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Impersonation on Windows 2003 Server

Does a user being impersonated within and ASP.NET application (using
programatic impersonation) on a Windows 2003 Server machine need any
different privileges or policies than the same ASP.NET user and application
running under Windows XP. I am using a set of classes that expose the COM
Windows TaskScheduler. When I try to instantiate the COM class within an
ASP.NET Application on Windows 2003 Server, I get an access denied, but not
when running under Windows Xp.

Thanks,
craig
Nov 18 '05 #1
2 1524
in Windows Server 2003 the process that runs your web apps is called wp3.exe
and the user account is "Network Service". This account does not by default
have permissions to create COM objects (which involves accessing the
registry). The TaskSchedulerAPI tries to write a file to a directory (don't
remember where) in the operating system. You may be getting an "Access
Denied" error because "Network Service" does not have permissions to this
system folder.

"Craig Neuwirt" wrote:
Does a user being impersonated within and ASP.NET application (using
programatic impersonation) on a Windows 2003 Server machine need any
different privileges or policies than the same ASP.NET user and application
running under Windows XP. I am using a set of classes that expose the COM
Windows TaskScheduler. When I try to instantiate the COM class within an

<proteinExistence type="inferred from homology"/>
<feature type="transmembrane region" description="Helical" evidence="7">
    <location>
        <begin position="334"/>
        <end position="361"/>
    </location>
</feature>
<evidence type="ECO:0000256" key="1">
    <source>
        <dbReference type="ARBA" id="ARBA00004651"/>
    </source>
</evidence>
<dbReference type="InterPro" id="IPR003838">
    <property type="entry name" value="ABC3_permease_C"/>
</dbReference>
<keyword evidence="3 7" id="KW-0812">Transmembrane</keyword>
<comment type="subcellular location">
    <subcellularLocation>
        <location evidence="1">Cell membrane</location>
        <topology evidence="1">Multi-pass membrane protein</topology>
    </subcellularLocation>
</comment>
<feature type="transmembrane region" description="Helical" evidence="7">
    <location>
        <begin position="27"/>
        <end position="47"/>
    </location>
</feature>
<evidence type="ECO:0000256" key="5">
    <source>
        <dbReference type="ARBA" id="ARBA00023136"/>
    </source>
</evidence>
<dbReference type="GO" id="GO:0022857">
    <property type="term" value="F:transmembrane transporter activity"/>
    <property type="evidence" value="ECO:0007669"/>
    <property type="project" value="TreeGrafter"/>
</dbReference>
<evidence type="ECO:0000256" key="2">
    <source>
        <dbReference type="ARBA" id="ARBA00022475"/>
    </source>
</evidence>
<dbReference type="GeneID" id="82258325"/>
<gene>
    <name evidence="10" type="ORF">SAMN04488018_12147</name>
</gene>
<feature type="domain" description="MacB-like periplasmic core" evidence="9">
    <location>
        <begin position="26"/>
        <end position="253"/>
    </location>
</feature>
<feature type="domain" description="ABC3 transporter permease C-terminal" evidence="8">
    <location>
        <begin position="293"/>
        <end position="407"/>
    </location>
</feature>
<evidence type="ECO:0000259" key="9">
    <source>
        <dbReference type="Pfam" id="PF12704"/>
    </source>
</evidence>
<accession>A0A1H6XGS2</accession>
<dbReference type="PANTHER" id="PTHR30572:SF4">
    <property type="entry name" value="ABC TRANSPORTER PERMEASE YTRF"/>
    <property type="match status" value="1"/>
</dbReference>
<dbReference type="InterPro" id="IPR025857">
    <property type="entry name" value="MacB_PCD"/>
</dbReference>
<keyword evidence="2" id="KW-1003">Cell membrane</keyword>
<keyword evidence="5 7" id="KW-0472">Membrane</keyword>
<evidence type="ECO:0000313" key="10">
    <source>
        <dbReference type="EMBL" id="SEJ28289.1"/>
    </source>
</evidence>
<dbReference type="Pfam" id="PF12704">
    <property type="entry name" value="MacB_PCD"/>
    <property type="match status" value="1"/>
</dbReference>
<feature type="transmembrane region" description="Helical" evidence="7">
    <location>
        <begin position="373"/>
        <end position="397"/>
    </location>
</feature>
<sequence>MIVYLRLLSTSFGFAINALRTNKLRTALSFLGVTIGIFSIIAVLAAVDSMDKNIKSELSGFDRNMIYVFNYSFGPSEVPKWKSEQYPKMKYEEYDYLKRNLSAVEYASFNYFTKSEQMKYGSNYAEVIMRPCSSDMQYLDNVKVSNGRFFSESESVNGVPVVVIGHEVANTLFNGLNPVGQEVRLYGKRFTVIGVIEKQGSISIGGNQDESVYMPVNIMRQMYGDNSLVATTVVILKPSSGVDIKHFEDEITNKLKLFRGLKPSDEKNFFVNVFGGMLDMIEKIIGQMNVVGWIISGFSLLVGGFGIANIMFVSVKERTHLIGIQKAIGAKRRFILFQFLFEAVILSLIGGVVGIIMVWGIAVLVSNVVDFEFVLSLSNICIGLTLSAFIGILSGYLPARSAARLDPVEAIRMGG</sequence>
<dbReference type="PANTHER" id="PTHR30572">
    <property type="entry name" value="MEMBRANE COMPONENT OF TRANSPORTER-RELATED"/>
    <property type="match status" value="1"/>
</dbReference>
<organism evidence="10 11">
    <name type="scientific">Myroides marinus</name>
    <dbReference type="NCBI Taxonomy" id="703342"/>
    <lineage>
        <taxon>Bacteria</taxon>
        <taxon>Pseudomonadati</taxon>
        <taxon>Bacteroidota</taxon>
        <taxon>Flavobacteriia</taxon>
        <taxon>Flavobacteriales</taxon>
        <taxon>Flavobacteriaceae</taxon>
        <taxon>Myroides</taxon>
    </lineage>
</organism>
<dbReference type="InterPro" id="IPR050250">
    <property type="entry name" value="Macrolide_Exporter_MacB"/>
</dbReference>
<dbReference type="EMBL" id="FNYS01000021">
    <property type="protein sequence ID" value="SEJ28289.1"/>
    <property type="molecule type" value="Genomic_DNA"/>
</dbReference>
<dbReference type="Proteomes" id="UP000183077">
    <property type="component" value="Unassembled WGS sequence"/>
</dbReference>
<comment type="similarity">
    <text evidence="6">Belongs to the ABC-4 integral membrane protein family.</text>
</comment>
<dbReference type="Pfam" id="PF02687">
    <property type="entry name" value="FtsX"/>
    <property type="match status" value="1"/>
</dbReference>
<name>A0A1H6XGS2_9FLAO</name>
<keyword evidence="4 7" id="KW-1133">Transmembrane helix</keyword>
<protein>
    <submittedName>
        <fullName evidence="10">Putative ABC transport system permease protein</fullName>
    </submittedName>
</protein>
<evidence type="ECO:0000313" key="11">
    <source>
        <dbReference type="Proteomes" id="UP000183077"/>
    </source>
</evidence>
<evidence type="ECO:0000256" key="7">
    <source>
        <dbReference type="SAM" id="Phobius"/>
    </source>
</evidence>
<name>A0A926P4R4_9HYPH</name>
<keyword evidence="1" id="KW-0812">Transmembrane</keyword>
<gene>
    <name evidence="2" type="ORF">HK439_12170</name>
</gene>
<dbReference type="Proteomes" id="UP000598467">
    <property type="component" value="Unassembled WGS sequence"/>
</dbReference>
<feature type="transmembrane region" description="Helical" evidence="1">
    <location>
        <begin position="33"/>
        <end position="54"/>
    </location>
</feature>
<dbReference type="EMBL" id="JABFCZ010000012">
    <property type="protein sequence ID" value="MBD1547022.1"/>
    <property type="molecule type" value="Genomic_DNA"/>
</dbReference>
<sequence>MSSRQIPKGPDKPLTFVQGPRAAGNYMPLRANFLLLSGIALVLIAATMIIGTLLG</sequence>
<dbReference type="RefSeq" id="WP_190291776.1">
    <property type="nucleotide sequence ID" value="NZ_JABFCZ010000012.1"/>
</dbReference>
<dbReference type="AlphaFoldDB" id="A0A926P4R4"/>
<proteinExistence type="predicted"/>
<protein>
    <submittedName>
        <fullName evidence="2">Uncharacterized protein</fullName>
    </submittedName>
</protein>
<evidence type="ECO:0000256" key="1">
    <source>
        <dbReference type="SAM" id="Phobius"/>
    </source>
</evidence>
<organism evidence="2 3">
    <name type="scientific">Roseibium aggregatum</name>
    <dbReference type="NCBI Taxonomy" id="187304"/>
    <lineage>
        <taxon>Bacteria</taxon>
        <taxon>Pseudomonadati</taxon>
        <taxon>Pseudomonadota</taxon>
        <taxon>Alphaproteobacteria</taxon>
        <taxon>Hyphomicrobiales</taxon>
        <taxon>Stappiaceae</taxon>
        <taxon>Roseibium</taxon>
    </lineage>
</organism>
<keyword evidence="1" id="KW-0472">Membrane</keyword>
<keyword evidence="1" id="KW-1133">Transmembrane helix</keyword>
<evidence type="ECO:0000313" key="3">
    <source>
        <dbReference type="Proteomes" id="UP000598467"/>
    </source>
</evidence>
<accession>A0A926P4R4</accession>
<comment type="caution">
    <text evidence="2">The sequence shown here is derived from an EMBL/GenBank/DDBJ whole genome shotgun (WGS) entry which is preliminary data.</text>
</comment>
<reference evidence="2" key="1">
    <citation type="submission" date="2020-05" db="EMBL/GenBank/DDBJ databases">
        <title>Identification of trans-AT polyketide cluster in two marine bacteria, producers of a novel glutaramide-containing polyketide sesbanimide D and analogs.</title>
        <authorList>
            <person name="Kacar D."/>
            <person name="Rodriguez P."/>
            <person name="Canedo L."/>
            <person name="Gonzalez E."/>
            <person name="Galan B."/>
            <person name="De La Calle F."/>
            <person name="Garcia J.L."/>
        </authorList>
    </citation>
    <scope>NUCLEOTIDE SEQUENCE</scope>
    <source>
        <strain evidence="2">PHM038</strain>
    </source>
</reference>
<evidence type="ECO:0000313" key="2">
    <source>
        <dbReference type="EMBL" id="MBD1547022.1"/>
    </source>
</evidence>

ASP.NET Application on Windows 2003 Server, I get an access denied, but not
when running under Windows Xp.

Thanks,
craig

Nov 18 '05 #2
I neglected to say that the account I am using for impersonation is in the
Administrator group. Therefore, it should be able to write to any
directory. I am wondering if it is more of a permission/policy problem than
a true access problem.

thanks,
craig
"Jorge Matos" <Jo********@discussions.microsoft.com> wrote in message
news:EB**********************************@microsof t.com...
in Windows Server 2003 the process that runs your web apps is called wp3.exe and the user account is "Network Service". This account does not by default have permissions to create COM objects (which involves accessing the
registry). The TaskSchedulerAPI tries to write a file to a directory (don't remember where) in the operating system. You may be getting an "Access
Denied" error because "Network Service" does not have permissions to this
system folder.

"Craig Neuwirt" wrote:
Does a user being impersonated within and ASP.NET application (using
programatic impersonation) on a Windows 2003 Server machine need any
different privileges or policies than the same ASP.NET user and application running under Windows XP. I am using a set of classes that expose the COM Windows TaskScheduler. When I try to instantiate the COM class within an ASP.NET Application on Windows 2003 Server, I get an access denied, but not when running under Windows Xp.

Thanks,
craig

Nov 18 '05 #3

This discussion thread is closed

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